Monday, November 23, 2009

Calendula oil!

Calendula oil is made up of about 2% palmitic acid (C16), 2% stearic acid (C18), 3.1% oleic acid (C18:1), 27.5% linoleic acid (C18:2), and 64% conjugated linolenic acid (C18:3). It's high in tocopherols at 1,937 ppm!

With all this conjugated linolenic acid (or CLnA), calendula oil is effective at reducing inflammation and improving epidermal differentiation. With all those double bonds, though, it is going to be more prone to oxidation, so make sure you add some Vitamin E when using calendula oil. (And yes, there is a ton in there naturally, but a little more won't be a bad thing!)

Calendic acid is considered an omega-6 fatty acid (meaning the first double bond is 6 from the end or omega) and is a known drying agent, so it's an astringent or dry oil.

It contains 0.3% to 0.8% flavonoids, which work as anti-oxidizing agents in the oil. The tocopherols offer skin softening and moisturizing as well as anti-oxidizing properties. Calendula oil contains carotenoids, the pre-cursors to Vitamin A. Carotenoids are free radical scavengers and behave as anti-oxidants on our skin. (The carotenoid gives calendula oil its yellow colour!)

Calendula oil offers anti-inflammatory, anti-septic, and possible wound healing qualities. It can soothe inflamed and irritated skin, and helps regenerate new skin cells. It may also be anti-bacterial and anti-microbial, but it's not enough to preserve your products. There are some studies showing the CLnA in calendula oil may help with visible effects of photo-aging, but these are still preliminary studies.

If you're someone who has problems with red skin or acne, calendula may be a good choice for you. It's also a good choice for anyone wanting to increase the anti-oxidants in a product - the tocopherol level is very high and the carotenoids offer free radical scavenging - as well as the skin softening benefits of Vitamin E.

As calendula oil is made from infusing the petals of the flower into a carrier oil, the shelf life will vary. Those made with longer shelf life oils - like sweet almond oil - may have a shelf life up to 1 year. Those made with shorter shelf life oils - like sunflower oil - will have shelf lives as short as 6 months. Ask your supplier for their recommended shelf life.

Join me tomorrow for fun with camellia oil!


Yali said...

This is an amazing site!
Thank you Susan for doing all this research and sharing it with us.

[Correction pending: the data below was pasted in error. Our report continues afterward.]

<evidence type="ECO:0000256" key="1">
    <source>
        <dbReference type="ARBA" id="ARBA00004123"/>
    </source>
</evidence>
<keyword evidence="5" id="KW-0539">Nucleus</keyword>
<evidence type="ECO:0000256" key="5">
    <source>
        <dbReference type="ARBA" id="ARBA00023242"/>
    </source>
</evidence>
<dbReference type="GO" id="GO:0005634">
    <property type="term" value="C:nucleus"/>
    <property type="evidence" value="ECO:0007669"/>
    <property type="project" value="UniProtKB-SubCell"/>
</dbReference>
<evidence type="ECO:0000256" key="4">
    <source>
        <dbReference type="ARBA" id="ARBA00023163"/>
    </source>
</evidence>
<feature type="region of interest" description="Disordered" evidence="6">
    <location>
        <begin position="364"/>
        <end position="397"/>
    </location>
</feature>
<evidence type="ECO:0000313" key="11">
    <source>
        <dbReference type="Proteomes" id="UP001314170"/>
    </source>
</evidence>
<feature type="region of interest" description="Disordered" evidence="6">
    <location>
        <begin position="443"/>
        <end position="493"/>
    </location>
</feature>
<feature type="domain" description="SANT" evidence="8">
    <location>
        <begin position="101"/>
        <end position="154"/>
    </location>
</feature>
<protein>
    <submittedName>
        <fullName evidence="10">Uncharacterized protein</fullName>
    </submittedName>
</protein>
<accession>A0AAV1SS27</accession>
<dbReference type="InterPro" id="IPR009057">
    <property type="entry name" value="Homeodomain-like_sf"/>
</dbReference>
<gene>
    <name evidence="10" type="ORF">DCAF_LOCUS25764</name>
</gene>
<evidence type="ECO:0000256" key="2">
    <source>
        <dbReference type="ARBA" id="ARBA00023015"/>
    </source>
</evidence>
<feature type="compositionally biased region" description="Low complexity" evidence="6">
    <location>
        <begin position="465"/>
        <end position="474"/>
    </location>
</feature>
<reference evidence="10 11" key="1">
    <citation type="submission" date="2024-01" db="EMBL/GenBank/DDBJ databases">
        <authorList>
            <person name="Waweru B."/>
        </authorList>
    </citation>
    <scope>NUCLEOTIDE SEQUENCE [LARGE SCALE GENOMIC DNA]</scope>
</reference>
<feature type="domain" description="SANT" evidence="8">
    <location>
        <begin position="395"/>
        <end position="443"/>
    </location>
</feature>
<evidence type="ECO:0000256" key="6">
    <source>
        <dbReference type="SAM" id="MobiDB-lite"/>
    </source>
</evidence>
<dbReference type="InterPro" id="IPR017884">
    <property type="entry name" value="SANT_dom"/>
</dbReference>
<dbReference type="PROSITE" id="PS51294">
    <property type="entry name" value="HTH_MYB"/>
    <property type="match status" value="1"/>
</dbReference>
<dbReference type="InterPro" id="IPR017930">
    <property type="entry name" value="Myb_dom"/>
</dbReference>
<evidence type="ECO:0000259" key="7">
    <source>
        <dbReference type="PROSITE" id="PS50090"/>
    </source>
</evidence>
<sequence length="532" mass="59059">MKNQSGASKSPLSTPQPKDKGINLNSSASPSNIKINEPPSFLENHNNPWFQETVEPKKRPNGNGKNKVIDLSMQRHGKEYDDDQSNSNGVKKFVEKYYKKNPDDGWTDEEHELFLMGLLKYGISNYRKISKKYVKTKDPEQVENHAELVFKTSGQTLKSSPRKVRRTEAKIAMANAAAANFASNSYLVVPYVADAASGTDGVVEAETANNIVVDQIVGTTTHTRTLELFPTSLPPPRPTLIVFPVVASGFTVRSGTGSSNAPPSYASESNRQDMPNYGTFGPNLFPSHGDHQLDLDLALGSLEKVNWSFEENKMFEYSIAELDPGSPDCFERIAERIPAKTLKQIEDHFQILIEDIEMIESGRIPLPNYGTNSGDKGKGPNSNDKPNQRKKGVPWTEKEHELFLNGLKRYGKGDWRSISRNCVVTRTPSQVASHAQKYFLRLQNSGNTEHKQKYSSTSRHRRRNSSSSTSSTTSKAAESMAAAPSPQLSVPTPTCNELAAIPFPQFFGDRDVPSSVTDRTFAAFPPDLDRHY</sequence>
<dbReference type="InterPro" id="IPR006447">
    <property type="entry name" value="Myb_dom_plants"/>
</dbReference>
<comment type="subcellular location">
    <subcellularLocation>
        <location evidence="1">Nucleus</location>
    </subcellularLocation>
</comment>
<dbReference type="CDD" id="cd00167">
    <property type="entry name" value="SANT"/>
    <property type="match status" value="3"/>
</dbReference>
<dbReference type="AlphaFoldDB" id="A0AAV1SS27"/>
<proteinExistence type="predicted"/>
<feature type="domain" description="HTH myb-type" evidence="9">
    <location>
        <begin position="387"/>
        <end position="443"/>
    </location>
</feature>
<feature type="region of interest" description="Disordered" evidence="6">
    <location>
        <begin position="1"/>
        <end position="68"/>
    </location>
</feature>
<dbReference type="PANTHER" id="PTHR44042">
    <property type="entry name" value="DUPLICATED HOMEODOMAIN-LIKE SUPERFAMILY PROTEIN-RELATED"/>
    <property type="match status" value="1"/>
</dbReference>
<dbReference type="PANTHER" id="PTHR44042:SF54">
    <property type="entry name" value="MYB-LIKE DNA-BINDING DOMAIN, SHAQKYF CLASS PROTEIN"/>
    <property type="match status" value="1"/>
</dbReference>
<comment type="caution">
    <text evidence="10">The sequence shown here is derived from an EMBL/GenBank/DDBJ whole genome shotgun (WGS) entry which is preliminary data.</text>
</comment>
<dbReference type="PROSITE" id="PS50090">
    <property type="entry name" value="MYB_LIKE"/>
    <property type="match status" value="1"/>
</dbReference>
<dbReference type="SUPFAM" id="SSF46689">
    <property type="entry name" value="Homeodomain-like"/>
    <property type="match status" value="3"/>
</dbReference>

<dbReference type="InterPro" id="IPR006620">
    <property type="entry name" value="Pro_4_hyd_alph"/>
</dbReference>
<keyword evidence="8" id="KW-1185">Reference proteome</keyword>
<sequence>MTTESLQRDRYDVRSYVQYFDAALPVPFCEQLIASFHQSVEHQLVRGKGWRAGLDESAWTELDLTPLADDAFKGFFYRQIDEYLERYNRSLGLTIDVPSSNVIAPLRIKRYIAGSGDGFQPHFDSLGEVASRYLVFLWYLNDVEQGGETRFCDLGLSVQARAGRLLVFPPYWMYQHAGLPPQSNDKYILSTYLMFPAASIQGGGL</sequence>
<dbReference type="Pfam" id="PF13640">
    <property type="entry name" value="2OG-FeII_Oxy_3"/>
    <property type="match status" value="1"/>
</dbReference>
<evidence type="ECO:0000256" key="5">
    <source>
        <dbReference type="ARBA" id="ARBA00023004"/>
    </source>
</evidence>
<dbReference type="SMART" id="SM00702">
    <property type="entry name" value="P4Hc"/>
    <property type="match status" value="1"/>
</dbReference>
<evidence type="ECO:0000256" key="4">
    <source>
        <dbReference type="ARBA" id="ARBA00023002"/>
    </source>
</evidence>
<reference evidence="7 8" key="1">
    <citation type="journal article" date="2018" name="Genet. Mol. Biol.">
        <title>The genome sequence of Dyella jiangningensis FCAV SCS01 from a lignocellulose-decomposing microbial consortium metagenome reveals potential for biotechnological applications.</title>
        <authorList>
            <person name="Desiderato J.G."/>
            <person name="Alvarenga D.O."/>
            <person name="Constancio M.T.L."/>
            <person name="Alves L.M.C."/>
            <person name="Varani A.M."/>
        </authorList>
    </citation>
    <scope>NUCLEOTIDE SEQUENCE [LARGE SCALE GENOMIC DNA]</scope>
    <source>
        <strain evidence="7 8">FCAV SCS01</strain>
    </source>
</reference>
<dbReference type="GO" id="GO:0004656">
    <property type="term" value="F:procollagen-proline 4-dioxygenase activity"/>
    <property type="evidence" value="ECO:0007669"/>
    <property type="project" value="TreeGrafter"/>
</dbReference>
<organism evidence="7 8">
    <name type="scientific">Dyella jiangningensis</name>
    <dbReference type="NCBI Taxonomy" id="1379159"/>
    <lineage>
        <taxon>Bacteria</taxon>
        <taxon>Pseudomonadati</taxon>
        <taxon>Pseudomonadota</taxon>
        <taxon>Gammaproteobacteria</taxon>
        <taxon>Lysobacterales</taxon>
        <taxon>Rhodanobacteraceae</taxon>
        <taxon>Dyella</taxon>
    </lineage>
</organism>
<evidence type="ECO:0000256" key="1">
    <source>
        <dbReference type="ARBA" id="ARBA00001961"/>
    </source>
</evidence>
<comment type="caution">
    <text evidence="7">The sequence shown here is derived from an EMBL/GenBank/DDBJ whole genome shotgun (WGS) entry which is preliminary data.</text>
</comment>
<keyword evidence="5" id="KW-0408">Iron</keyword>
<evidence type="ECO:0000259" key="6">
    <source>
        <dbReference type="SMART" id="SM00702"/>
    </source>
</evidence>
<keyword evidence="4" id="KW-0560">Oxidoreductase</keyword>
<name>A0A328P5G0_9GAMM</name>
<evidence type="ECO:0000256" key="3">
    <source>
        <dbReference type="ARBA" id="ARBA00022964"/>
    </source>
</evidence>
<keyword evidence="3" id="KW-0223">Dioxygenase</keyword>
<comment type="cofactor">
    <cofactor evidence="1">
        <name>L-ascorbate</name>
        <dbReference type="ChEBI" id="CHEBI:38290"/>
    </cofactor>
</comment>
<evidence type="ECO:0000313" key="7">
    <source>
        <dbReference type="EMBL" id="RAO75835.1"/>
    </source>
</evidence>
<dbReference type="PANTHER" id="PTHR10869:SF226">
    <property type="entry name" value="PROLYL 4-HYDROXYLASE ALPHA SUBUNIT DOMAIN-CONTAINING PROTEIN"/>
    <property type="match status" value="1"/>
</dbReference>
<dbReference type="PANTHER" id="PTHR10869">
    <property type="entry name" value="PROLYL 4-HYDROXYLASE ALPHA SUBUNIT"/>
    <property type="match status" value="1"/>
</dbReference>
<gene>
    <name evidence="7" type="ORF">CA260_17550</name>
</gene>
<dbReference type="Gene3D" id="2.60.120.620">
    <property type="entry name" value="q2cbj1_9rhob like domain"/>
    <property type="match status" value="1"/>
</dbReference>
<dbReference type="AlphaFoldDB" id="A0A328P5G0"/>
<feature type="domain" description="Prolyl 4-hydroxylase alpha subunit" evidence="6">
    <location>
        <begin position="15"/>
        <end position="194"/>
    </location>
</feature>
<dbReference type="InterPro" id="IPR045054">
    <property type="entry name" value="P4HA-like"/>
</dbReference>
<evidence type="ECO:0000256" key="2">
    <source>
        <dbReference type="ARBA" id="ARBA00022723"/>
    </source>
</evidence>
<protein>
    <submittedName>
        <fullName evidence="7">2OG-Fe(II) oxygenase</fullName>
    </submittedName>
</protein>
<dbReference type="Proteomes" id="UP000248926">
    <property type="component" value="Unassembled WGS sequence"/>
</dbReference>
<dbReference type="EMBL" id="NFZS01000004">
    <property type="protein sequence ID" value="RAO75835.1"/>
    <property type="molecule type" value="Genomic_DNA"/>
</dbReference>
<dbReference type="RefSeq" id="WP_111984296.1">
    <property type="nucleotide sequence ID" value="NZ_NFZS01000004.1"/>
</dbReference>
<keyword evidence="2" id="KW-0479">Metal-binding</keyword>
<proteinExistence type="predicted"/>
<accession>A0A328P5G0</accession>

This is so important, as women are brainwashed into buying harmful lotions that cost an arm and a leg.
I do have a question though - with all these "natural oils" being sold in health stores - How do you figure out which is good quality oil?

Susan Barclay-Nichols said...

Hi Yali. That's a really hard question because it's hard to figure out what "good quality" really means. There are certain standards by which oils must adhere as per Health Canada or the FDA for food quality oils and there are cosmetic standards. But I guess the question I should ask is what do you mean by good quality? That would make answering the question easier...

A.L. said...

Hi Susan,

Thank you very much for all this amazing info you share....

I am just a bit confused regarding the calendula oil info that you provide on this post: you mention its Fatty Acid composition, but towards the end you say that the shelf life will vary as it's distilled onto a carrier oil.

I have googled around a bit, and as I understand it, there is on one hand calendula-infused oil (you can choose, as you say, which oil, whether it be sunflower, sweet almond, etc), and on the other hand a calendula oil per se, which is distilled from the flower tops of the calendula flower.

Am I complementely missing the point here, or are they two different products?

Thanks so much!

Alex, from South Africa

Susan Barclay-Nichols said...

HI A.L. Calendula oil is always diluted with another oil because it's just so expensive. There are CO2 extracts, oil soluble extracts, and water soluble extracts that will have different make-ups. If you're getting the stuff that is the flower infused in oil, you won't be getting the fatty acids, but you will get the polyphenols and possibly phytosterols.

Anonymous said...

Hello there! Thanks in advance for your reply... I tried searching your site for a possible answer to my question, but is it better to use infused oils instead of essential oils? Or does it depend on the plant? I recently bought a distiller to make essential oils, but historically I've only used infused oils in my products.

Susan Barclay-Nichols said...

Hi Anonymous. Please update or re-write your post with a name attached or I'll have to delete it. The answer depends on the plant. You'll have to read up on the plants you want to use to see what ends up in the essential oil and what ends up in the oil when you infuse it.